Monitoring mission ready to hand over Sudan area to UN

Nuba Mountains
Jan 19, 2004 (dpa)

The International Joint Military Committee/Mission(JMC/JMM) overseeing the humanitarian ceasefire agreement in Sudan's Nuba Mountains region said Monday that it would hand over the region to the United Nations peacekeeping force once a comprehensive deal is reached in Sudan.

"JMM/JMC is prepared for the UN to take over the business," stated Brigadier General Jan Erik Wilhelmsen, head of the international observers during a press conference held in the area.

The Sudanese government and the Sudan Peoples Liberation Movement/Nuba (SPLM/Nuba) meanwhile formally agreed to renew the ceasefire for another six months on a fifth JMC/JMM mandate.

The Friends of the Nuba Mountains - a group of 12 Western nations supporting the peace-process in the area - had also pledged to secure the financial needs of the JMM/JMC Mission.

Whilhemsen, a Norwegian national, said there had been no major violations to the ceasefire since the government and the SPLM/Nuba Mountains sector signed the truce at Buergenstock, Switzerland two years ago.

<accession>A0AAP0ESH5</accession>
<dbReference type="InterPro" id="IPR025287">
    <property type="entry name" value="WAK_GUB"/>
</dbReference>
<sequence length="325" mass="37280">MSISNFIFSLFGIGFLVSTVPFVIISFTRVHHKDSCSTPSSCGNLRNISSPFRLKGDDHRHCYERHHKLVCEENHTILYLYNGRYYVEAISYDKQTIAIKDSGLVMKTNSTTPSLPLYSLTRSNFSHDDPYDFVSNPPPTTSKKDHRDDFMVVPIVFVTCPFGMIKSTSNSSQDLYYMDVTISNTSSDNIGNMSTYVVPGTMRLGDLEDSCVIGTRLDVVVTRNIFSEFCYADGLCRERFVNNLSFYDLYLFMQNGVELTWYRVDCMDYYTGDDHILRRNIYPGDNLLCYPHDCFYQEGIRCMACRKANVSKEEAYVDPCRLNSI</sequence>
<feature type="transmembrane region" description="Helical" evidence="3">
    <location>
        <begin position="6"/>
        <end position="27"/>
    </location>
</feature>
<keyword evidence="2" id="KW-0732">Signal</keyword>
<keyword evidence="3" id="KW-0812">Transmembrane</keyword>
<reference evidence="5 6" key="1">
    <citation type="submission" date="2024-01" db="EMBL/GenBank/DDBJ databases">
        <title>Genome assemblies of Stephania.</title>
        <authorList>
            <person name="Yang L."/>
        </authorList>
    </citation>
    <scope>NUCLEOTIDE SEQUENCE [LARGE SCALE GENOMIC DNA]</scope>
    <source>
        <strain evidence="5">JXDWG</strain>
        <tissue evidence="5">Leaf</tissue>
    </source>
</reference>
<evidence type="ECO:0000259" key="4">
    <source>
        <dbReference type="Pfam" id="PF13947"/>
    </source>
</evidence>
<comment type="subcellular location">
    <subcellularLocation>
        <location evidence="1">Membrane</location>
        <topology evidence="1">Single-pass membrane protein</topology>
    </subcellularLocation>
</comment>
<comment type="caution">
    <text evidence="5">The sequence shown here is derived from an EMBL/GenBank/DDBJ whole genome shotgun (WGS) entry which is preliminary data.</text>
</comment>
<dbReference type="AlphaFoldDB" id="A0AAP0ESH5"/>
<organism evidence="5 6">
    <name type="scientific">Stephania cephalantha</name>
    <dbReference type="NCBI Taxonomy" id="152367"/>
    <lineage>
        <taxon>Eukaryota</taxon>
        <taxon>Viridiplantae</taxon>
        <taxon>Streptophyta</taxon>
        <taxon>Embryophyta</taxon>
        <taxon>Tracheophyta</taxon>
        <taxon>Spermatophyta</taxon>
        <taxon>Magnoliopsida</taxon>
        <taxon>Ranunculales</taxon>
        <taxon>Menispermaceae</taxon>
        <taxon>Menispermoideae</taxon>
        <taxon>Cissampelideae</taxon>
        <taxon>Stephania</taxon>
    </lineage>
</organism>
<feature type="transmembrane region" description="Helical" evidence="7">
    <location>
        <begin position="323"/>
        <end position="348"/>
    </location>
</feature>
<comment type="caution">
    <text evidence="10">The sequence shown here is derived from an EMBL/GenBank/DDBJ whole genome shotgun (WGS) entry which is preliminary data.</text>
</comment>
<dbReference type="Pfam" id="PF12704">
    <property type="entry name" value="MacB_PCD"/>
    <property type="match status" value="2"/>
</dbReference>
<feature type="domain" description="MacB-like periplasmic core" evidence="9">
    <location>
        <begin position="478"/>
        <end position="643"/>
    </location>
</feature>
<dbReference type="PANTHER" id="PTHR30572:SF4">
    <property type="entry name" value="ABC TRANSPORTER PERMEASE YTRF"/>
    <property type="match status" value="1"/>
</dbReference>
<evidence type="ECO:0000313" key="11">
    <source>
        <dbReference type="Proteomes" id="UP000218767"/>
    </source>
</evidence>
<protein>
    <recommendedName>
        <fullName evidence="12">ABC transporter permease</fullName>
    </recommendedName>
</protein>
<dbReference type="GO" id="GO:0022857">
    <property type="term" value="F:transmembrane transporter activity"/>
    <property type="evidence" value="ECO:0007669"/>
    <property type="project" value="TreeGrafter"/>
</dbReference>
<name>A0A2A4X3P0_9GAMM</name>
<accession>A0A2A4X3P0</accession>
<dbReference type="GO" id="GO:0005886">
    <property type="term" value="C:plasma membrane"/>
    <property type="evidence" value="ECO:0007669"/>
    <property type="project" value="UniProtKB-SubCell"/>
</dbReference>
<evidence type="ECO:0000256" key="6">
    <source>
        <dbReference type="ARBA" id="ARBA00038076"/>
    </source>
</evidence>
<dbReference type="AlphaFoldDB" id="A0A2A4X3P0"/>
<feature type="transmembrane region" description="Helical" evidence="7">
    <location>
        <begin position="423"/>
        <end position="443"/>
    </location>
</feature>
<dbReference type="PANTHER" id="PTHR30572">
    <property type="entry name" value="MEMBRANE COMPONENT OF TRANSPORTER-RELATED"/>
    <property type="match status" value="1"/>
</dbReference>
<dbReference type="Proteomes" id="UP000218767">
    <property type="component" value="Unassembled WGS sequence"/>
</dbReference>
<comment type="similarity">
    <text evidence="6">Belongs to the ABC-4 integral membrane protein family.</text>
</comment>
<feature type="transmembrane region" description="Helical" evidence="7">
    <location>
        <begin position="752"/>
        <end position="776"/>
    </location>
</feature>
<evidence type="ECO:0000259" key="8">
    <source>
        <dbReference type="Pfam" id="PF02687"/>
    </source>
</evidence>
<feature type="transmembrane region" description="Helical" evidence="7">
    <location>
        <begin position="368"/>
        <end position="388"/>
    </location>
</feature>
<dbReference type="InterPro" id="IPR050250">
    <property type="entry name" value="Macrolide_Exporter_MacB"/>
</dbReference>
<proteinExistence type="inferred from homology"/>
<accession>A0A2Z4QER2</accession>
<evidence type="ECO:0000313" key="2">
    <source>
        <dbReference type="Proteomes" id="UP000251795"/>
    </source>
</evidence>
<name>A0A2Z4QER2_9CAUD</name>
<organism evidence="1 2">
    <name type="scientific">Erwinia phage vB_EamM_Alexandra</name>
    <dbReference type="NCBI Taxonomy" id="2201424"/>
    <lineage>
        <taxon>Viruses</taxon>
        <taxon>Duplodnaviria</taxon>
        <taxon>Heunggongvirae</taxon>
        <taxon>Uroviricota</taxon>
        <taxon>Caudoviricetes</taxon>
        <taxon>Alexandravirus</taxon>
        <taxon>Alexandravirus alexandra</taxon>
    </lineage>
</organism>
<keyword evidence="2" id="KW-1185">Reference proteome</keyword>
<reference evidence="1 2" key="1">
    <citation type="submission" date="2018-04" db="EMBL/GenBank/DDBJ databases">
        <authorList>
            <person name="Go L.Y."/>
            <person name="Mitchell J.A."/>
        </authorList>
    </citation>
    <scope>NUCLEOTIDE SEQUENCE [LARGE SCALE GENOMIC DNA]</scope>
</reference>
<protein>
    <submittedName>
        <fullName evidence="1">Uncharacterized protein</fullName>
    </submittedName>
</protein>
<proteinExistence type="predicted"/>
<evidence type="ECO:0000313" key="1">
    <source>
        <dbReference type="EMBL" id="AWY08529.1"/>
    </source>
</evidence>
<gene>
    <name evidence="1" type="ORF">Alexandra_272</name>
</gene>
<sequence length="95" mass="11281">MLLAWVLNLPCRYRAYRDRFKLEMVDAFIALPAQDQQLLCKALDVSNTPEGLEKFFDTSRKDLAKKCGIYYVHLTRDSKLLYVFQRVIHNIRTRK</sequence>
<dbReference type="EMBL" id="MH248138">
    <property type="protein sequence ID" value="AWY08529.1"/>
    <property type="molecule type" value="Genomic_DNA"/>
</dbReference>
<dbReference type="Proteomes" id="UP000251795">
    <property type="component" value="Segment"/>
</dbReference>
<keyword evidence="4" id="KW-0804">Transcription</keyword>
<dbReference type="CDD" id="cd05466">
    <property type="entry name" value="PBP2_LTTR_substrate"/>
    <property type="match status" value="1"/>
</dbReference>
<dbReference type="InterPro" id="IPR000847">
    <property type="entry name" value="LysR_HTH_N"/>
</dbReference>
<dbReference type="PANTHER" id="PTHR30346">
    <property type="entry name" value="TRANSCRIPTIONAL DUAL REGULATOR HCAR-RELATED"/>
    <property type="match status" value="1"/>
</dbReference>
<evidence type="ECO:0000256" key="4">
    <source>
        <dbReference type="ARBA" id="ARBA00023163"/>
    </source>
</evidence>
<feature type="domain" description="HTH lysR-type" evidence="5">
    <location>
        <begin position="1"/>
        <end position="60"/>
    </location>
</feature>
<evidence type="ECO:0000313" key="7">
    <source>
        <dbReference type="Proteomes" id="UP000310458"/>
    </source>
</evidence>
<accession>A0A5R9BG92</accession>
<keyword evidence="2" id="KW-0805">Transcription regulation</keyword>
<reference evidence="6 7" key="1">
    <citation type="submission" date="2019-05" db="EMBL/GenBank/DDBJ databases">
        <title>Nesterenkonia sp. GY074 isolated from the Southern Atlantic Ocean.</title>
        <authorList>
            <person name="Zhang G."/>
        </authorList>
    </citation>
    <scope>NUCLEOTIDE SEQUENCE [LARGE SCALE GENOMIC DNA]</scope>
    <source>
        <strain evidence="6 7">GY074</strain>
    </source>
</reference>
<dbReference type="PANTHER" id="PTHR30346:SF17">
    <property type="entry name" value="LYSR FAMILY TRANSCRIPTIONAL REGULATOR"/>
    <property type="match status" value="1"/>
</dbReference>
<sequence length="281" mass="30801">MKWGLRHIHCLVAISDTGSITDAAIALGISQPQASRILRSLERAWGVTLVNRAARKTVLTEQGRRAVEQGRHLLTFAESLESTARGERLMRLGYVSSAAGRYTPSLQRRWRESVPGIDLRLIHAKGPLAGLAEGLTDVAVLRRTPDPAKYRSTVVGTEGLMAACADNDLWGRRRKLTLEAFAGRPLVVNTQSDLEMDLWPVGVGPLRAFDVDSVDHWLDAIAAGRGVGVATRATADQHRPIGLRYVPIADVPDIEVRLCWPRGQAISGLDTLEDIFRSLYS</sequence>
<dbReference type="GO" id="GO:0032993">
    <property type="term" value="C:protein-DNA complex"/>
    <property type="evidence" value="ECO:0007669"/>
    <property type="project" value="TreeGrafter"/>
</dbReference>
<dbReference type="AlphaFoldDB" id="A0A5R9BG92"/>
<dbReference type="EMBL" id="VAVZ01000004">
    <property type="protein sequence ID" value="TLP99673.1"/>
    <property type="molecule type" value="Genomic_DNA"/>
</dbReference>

Of 54 investigated alleged ceasefire violations, only nine cases had been considered real violations.

However the region's population had steadily reached 1.3 million as a result of the significant improvement in working conditions in terms of security wise and the free movement of the indigenous population in the Nuba Mountains.

The international mission according to Wilhelmsen had successfully demined, opened and improved various roads especially those liking rebels and government held areas especially around Umm Sirdibba and between Al Reika and Tallodi towns.

The JMC further planned to include rehabilitating roads and airfields in the SPLA controlled area of Kauda, so as to help U.N. agencies primarily deliver vast quantities of humanitarian aid to the needy people there.

For the JMC by far the greatest motivating factor to carry on the mission had been the excellent contact with the local population and listening to their comments, the commander maintained. It was clear the people wanted peace and development.